To reevaluate the sensitivity of impedance plethysmography (IPG) for proximal deep vein thrombosis (DVT) and to establish a relationship between the location and size of thrombi and the results of IPG.
Prospective cohort study.
One hundred thirty-two consecutive patients with clinically suspected DVT underwent IPG testing and most (n=118) underwent contrast-enhanced venography; in 14 patients, venous ultrasonography was performed and demonstrated definitive proximal DVT in which the size and extent of the thrombus could be delineated. All patients with dubious or normal ultrasound results underwent contrast-enhanced venography. All tests were performed and test results were interpreted without knowledge of the results of the other tests. Patients were considered to have proximal DVT if this was demonstrated on venography or ultrasound, calf DVT if this was demonstrated on venography, or no DVT if venography yielded normal findings. The sensitivity and specificity of IPG for DVT were calculated.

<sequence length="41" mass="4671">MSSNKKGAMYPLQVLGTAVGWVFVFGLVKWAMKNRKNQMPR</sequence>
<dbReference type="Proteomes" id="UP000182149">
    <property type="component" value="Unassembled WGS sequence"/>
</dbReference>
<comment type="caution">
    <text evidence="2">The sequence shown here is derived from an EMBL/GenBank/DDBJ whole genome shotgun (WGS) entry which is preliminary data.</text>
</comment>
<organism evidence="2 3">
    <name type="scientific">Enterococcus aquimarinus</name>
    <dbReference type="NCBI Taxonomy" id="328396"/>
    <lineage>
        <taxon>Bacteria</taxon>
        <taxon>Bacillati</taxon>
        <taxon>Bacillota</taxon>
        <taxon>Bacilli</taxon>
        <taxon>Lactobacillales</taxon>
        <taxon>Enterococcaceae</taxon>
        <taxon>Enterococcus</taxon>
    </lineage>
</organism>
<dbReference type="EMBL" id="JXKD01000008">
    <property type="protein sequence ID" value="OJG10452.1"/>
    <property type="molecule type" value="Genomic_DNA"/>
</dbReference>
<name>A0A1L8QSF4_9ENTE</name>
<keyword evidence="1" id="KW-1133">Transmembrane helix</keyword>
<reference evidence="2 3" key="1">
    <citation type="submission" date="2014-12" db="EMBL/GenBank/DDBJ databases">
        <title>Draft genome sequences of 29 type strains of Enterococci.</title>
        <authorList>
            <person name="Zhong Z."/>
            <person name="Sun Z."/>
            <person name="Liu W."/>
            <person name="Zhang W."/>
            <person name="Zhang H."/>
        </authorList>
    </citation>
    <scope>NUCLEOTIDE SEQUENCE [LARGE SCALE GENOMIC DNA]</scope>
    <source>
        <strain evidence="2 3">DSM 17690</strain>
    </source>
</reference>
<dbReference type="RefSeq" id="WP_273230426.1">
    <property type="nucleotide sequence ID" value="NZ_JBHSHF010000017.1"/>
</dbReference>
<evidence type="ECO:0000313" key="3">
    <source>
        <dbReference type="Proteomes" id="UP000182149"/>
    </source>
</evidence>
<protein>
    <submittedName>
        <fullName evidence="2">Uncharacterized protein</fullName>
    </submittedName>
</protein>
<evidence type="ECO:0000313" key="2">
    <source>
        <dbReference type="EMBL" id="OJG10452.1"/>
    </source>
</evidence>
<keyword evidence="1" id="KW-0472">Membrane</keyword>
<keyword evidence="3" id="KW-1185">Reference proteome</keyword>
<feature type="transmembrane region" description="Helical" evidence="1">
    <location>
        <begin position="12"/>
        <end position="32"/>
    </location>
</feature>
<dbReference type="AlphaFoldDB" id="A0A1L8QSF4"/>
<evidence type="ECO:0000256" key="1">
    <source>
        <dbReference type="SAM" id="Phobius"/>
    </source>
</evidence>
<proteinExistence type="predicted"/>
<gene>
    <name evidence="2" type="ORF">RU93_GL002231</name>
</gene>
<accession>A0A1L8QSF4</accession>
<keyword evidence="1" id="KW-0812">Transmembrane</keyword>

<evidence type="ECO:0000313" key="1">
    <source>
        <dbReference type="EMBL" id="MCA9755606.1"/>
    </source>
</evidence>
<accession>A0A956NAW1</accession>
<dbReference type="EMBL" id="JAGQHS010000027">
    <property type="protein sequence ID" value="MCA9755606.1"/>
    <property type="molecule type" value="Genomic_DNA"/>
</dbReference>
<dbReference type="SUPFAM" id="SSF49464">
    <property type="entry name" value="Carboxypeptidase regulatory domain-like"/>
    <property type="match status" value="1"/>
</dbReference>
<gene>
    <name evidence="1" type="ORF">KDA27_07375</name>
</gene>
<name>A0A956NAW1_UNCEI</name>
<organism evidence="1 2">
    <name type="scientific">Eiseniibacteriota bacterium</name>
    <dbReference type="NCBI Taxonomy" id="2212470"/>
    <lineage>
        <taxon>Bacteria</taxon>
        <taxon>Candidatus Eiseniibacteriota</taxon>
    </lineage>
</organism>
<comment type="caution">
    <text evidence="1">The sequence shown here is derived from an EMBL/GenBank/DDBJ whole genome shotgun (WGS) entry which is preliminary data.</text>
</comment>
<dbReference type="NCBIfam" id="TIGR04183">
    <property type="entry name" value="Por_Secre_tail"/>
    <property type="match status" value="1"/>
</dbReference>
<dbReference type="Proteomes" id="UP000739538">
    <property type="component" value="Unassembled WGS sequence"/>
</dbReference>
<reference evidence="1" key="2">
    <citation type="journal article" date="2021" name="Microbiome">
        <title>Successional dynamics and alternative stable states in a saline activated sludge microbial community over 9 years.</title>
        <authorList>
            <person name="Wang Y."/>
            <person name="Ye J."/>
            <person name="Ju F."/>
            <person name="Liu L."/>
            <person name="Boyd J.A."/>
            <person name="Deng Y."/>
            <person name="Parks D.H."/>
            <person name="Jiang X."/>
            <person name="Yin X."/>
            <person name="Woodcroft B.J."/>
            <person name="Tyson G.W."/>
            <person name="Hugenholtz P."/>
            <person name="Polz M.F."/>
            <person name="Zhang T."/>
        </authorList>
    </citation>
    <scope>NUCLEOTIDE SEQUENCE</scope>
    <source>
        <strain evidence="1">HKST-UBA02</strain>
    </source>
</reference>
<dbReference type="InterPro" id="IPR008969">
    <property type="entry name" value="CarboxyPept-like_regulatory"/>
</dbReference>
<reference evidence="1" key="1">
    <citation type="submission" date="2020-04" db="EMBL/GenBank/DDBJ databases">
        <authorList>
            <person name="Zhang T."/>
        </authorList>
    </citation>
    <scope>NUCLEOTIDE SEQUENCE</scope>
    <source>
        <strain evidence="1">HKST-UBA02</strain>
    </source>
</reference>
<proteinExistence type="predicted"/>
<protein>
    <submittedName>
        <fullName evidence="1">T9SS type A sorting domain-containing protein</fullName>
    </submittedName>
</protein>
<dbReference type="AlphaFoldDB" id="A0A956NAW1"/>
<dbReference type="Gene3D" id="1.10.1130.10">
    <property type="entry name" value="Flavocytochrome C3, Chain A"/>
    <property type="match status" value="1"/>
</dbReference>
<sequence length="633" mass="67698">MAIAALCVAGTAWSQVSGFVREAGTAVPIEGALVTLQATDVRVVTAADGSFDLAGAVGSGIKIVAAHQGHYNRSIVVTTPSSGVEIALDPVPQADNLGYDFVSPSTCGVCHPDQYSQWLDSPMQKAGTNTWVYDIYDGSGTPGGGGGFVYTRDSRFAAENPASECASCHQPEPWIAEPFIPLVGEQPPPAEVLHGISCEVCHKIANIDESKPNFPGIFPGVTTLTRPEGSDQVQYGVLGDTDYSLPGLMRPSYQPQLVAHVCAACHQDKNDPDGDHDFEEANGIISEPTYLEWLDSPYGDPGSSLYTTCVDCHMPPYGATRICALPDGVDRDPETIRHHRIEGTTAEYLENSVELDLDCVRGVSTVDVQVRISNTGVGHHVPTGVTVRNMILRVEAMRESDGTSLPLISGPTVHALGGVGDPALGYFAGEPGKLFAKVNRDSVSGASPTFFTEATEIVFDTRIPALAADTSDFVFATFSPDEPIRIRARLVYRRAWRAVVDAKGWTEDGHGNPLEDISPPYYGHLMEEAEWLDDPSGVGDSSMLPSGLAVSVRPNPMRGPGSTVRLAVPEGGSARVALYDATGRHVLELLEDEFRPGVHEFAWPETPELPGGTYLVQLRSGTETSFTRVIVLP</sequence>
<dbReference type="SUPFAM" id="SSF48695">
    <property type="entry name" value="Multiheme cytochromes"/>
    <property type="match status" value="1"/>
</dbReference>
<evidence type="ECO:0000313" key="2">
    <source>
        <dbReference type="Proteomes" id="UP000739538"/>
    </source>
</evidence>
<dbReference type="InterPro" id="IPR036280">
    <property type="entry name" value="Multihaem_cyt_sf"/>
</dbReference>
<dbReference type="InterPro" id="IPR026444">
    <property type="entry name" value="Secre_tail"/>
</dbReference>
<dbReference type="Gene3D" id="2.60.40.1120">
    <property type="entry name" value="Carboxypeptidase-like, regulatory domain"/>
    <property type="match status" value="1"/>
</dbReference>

Of the 132 patients, 40 (30%) had proximal DVT, seven (5%) had calf DVT, and 85 (64%) had no DVT. The sensitivity of IPG for proximal DVT was 65% and the specificity was 93%. Of the proximal vein thrombi, IPG detected three (23%) of 13 that involved the popliteal vein but not the superficial femoral vein and 23 (85%) of 27 proximal vein thrombi that involved the superficial femoral vein.
Our study demonstrated that the sensitivity of IPG for proximal DVT at our center is only 65%, a figure that is much lower than those reported in earlier studies from our institution. We hypothesize that because of a change in referral practice, an increased proportion of patients with less severe symptoms are now referred to our center than in the past. These patients have thrombi that are smaller, less likely to be occlusive, and therefore less likely to yield abnormal IPG findings.(Arch Intern Med. 1994;154:1930-1933)